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12° Nicosia,
21 May, 2024
 
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Cyprus Republic not involved in the 'sale' of the 3 hotels in Varosha

The Ministry of Foreign Affairs and the Municipality of Famagusta have spoken, but the issue remains political and difficult in terms of the dimension on the ground

Yiannis Ioannou

Yiannis Ioannou

Today, a scheduled meeting was held at the Ministry of Foreign Affairs to commemorate the new government's inauguration. The Minister of Foreign Affairs, Mr. Kombos, met with the Municipality of Famagusta, led by Mayor Simos Ioannou. The issue raised by the Turkish Cypriot press, particularly the newspaper "Yeni Bakis," about the sale of three hotels owned by Greek Cypriots to a Turkish Cypriot businessman in the enclosed area of Varosha was inevitably placed at the top of the agenda. Mr. Ioannou had earlier refuted the allegations made by the T/C publication during an interview on the "Diaspora News" show on "Spor FM 95.0". He unequivocally denied that the purchase had been approved by the authorities of the Republic of Cyprus, citing a mere presentation of a certifying official's stamp on a private agreement as evidence of approval.

During their discussion, the Ministry of Foreign Affairs and the Municipality of Famagusta reviewed the latest developments with regards to the ongoing efforts for the resumption of talks. They also addressed recent events relating to the partial opening of the enclosed city, property aspects, and the coordination of efforts at an international level to prevent any further developments on the ground. Their focus remained on implementing relevant UNSC resolutions on Famagusta.

The background

According to reports, a Turkish Cypriot businessman claims to have purchased three hotels and two floors of apartment buildings in the enclosed city of Famagusta directly from their owners. The hotels in question are the "Aegean Hotel," "Golden Seaside Apartment Hotel," and "Cleo Hotel." Additionally, the businessman claims to have also purchased two floors of an apartment building to provide accommodation for hotel staff. The businessman, reportedly affiliated with the UBP party, plans to open an electronic booking system within two months for a period of seven years, spanning from 2025 to 2032. He has stated that the hotels will be open for bookings in 2025 unless any obstacles arise. The sale was conducted through the Turkish Real Estate Commission, which operates in the occupied territories.

Hasipoglu's statement

Today, the General Secretary of the UBP (National Unity Party), Oguzhan Hasipoglu, made statements regarding the sale of the three hotels in Varosha, injecting a clear political dimension to the issue at hand. Hasipoglu insinuated that the administration in the south, referring to the RS, would be panicked if Turkish Cypriots were to purchase the hotels in question instead of other potential buyers. He also blamed the Greek Cypriot Administration of Southern Cyprus, referring to the RS, for the closure of Famagusta, the most important tourist area in the Middle East. Hasipoglu alleged that the administration has consistently rejected all solution plans, elected imaginary mayors in the region, and failed to provide effective management, leading to disappointment among the citizens.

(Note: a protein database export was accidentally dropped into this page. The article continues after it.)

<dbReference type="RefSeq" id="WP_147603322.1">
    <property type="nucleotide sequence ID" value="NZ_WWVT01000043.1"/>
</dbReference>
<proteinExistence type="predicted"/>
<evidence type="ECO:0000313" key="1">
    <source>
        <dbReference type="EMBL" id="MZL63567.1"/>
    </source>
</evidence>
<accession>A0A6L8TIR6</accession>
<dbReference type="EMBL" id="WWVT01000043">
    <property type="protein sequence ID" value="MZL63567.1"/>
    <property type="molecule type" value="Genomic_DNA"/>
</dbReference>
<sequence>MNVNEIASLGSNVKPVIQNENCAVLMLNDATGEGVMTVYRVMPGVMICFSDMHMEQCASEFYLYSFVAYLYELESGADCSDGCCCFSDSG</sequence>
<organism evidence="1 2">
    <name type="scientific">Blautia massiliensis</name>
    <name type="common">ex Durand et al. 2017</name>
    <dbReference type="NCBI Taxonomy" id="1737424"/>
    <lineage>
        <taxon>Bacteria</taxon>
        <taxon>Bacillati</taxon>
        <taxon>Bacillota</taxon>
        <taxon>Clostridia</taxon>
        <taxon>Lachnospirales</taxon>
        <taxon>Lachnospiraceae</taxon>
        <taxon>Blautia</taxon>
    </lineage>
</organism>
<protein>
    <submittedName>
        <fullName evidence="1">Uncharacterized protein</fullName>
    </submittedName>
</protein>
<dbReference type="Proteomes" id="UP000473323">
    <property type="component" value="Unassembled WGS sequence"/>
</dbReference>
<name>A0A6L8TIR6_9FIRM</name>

The Turkish Cypriot politician further added, "The enclosed city of Famagusta has become a symbol of negotiations that have continuously failed to yield results. Now, how can they prevent their citizens from living under our administration or disposing of their property? Haven't both Turkish Cypriots and Greek Cypriots waited long enough for Varosha?"

The big picture

There appears to be a significant shift in the focus of the matter concerning the sale of three hotels in Varosha. Initially, it was thought to involve the authorities of the RoC, particularly the Land Registry, as suggested by the T/C publication. However, it now appears to be primarily politically motivated, centered around the Cyprus problem, Famagusta, and the resumption of talks. The issue has three significant dimensions to consider:

  • The first dimension to consider is the on-the-ground aspect regarding Turkey's actions to open the enclosed city of Famagusta as a fait accompli, which drastically alters the parameters of the Cyprus problem. With one of the hotels apparently situated in the Agios Memnon area, which is a military zone, its potential operation creates new circumstances.
  • The issue of appealing to the Property Commission in the Occupied Territories is causing pressure within the Greek Cypriot community, particularly the Famagusta community, and is generating public debate. The Mayor of Famagusta emphasized the importance of equal burden sharing, stating that "the reality is that if the properties in the enclave are sold, the land issue will be closed." This adds to the ongoing discussion regarding the division of property and the impact it has on the broader Cyprus problem.
  • Regarding the practical means available to the RoC to prevent Turkey's actions on the ground in the occupied territories, particularly in Famagusta, that may hinder the resumption of the dialogue and the continuation of the talks from where they left off in Crans Montana, as Nicosia consistently communicates in various channels.

[This article was translated from its Greek original]

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Cyprus  |  Turkey

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